A study and analysis of the pivotal moments in the evolution of media from the invention of motion pictures through today’s applications in the areas of 3D, virtual reality, gaming, and viewer directed programming. Each revolution in technology is studied as it relates to its social/historical context. The changes in content and delivery of media will be examined as it reflects and informs the societal changes surrounding its emergence.


FLM 502 Film Theory & Criticism

Lecture, 3 Contact Hours, 3 Credit Hours (Spring Only)

An in-depth study of film aesthetics and philosophies including auteur theory, cinema verite, “found” footage. What defines certain genres? Is this an invented theory of critics or is it integral to telling certain stories? What is the audience’s expectation? How do style and content relate to each other in filmmaking? This course will also examine how historical, cultural and scientific developments influence the content and approaches to filmmaking.


FLM 503 Graduate Directing

Studio, 3 Contact Hours, 3 Credit Hours (Spring Only)

An advanced class intended to further the skills of storytellers. Exercises and assignments will focus on the interpretive elements of directing, encompassing design, cinematography, and editing styles. Students will be challenged to think outside the box in designing and executing their interpretations of various scenes. 


FLM 511  Thesis Production Project I

Studio, 3 Contact Hours, 6 Credit Hours (Fall Only)

In this class, graduate students prepare their thesis project by refining their scripts and prepare for production, which includes scheduling, budgeting, pre-visualization, location scouting, concept meetings with all creative contributors and casting. (FLM 501, 502, 503)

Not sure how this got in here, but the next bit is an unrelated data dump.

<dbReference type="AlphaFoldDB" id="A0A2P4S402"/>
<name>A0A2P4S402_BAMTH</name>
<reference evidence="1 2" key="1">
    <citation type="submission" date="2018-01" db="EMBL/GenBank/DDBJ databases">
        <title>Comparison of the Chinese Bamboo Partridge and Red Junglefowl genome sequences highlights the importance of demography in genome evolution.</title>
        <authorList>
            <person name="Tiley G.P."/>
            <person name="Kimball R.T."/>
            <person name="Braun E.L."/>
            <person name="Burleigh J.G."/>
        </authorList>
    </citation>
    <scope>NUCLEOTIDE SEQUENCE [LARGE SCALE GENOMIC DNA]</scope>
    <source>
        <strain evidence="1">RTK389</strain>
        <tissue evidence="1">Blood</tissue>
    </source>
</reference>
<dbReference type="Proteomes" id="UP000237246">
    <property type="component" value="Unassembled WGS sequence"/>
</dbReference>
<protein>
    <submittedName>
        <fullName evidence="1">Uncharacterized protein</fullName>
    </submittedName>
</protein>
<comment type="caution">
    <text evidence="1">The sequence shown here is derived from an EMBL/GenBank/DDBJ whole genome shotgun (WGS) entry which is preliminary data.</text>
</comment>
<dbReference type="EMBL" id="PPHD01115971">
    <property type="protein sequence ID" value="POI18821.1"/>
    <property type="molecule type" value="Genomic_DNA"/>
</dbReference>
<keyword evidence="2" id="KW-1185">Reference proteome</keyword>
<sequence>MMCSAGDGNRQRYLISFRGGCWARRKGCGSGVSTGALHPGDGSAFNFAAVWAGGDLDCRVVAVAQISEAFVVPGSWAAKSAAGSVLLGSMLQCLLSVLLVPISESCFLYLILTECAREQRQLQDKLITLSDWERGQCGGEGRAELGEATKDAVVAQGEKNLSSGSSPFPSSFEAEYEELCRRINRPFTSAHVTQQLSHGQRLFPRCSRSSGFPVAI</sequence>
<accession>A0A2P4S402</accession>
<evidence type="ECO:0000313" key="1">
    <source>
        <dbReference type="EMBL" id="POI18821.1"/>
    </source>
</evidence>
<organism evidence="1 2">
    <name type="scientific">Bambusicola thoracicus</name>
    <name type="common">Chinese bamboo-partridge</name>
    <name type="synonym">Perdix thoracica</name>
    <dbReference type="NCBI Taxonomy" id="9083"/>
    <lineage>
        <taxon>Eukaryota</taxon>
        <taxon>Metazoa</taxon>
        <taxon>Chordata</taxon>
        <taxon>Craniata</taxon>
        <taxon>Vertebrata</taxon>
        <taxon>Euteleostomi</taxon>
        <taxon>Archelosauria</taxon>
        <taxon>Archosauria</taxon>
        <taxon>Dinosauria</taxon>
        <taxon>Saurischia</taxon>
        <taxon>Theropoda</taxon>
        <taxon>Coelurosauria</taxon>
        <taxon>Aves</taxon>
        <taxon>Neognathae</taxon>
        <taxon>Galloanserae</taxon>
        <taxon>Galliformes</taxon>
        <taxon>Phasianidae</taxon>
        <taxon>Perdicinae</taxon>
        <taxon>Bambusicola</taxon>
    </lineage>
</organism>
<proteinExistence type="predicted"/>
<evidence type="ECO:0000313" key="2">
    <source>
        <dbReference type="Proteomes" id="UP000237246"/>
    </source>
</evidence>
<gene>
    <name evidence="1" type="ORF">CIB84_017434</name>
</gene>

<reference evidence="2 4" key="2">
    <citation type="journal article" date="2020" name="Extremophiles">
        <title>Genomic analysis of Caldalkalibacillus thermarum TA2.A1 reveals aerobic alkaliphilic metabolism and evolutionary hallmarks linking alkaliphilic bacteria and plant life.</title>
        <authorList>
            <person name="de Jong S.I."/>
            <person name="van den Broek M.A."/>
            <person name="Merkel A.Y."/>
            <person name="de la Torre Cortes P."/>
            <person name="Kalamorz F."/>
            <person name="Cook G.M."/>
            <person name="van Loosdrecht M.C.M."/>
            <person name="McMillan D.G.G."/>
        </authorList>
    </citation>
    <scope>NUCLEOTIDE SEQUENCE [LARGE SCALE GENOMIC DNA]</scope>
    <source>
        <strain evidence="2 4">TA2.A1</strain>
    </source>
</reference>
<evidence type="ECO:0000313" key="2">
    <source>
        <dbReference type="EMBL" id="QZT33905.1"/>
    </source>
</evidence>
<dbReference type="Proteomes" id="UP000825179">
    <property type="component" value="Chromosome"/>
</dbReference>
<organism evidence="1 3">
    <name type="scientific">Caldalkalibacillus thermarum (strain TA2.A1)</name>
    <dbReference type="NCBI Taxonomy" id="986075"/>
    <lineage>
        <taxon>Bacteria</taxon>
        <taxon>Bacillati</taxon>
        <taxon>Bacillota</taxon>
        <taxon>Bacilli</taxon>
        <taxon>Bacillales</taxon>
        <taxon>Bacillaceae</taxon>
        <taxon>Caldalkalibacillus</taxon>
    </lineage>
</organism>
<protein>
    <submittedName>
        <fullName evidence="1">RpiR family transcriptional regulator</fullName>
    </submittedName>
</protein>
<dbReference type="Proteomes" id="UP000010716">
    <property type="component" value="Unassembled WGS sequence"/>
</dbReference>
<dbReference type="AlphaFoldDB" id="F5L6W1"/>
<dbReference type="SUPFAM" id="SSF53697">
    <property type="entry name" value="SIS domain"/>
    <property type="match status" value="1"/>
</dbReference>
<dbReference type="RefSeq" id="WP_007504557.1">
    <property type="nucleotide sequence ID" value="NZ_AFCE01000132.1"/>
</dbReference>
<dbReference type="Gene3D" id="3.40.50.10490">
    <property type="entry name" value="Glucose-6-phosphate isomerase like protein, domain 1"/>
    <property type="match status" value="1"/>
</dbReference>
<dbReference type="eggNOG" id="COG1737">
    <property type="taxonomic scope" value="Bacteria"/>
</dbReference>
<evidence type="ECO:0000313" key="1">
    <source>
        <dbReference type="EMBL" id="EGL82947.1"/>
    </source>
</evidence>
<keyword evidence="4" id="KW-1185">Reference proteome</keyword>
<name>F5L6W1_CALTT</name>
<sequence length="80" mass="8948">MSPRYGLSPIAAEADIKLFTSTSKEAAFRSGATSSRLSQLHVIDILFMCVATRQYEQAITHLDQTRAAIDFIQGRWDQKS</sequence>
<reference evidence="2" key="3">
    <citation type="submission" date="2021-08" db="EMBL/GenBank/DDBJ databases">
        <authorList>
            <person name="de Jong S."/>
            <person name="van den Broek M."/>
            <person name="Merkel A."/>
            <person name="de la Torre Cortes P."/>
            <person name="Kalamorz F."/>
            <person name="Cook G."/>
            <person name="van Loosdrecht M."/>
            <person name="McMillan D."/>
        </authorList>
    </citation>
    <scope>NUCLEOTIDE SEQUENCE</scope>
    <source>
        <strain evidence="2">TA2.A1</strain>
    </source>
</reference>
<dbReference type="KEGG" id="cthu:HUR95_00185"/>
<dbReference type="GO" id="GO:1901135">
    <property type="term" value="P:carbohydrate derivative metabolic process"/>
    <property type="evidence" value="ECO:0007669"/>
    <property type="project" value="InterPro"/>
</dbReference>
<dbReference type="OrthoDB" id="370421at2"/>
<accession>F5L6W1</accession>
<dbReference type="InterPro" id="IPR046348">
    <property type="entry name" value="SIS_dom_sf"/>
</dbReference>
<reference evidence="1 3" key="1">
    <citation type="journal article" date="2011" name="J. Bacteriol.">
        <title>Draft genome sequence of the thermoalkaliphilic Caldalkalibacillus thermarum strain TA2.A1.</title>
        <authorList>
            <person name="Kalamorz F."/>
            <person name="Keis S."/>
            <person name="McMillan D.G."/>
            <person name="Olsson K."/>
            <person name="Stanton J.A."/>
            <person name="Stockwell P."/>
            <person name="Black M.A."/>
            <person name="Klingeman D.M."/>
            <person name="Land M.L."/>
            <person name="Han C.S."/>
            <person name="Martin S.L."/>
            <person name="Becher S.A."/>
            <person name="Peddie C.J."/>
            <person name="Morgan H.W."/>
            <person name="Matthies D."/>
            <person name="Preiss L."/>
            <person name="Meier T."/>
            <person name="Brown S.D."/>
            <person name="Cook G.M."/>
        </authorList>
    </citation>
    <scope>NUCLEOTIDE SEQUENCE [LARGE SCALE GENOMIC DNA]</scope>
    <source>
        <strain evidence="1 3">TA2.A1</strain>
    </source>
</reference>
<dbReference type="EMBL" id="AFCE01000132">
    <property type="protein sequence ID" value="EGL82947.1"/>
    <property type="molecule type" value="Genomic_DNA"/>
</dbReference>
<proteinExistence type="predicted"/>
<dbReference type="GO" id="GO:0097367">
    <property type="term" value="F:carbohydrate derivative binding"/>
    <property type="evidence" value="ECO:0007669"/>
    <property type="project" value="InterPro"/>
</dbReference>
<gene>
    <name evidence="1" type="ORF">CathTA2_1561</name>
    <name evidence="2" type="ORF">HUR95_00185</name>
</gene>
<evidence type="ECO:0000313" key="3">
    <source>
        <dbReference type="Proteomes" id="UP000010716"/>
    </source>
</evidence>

FLM 512 Thesis Production Project II

Studio, 3 Contact Hours, 6 Credit Hours (Spring Only)

In this class, graduate students complete their thesis projects by filming their scripts and completing postproduction, which includes a complete mix, and color correction. Entrance into film festivals and a plan to distribute and market their projects should also be undertaken. (FLM 511)


FLM 529 Graduate Screenwriting

Studio, 3 Contact Hours, 3 Credit Hours (Spring Only)

This class is an in-depth study of the art and craft of writing for visual media with a concentration on longer form projects. Students will study the Campbellian 12-step model of mythic structure and how it works in contemporary visual storytelling. The craft of creating effective dialogue, conflict, plots and subplots, character archetypes and other aspects of screenwriting will be explored.

Students will also study various genres. Films and scripts will be analyzed and critiqued and student scripts will be work-shopped.


FLM 530 Thesis Script Project I

Studio, 3 Contact Hours, 6 Credit Hours (Fall Only)

This course serves as the thesis project for screenwriters. Students will focus on the creation of a feature-length script. The first semester involves writing an outline and first draft. The second semester (FLM 531) involves further development of this screenplay.

Note: In the semester prior to enrollment, students must complete and submit a plan for their proposed thesis script, which includes a defense that supports the project using artistic and historical references and includes a critical analysis of their own project. (FLM 501, 502, 529)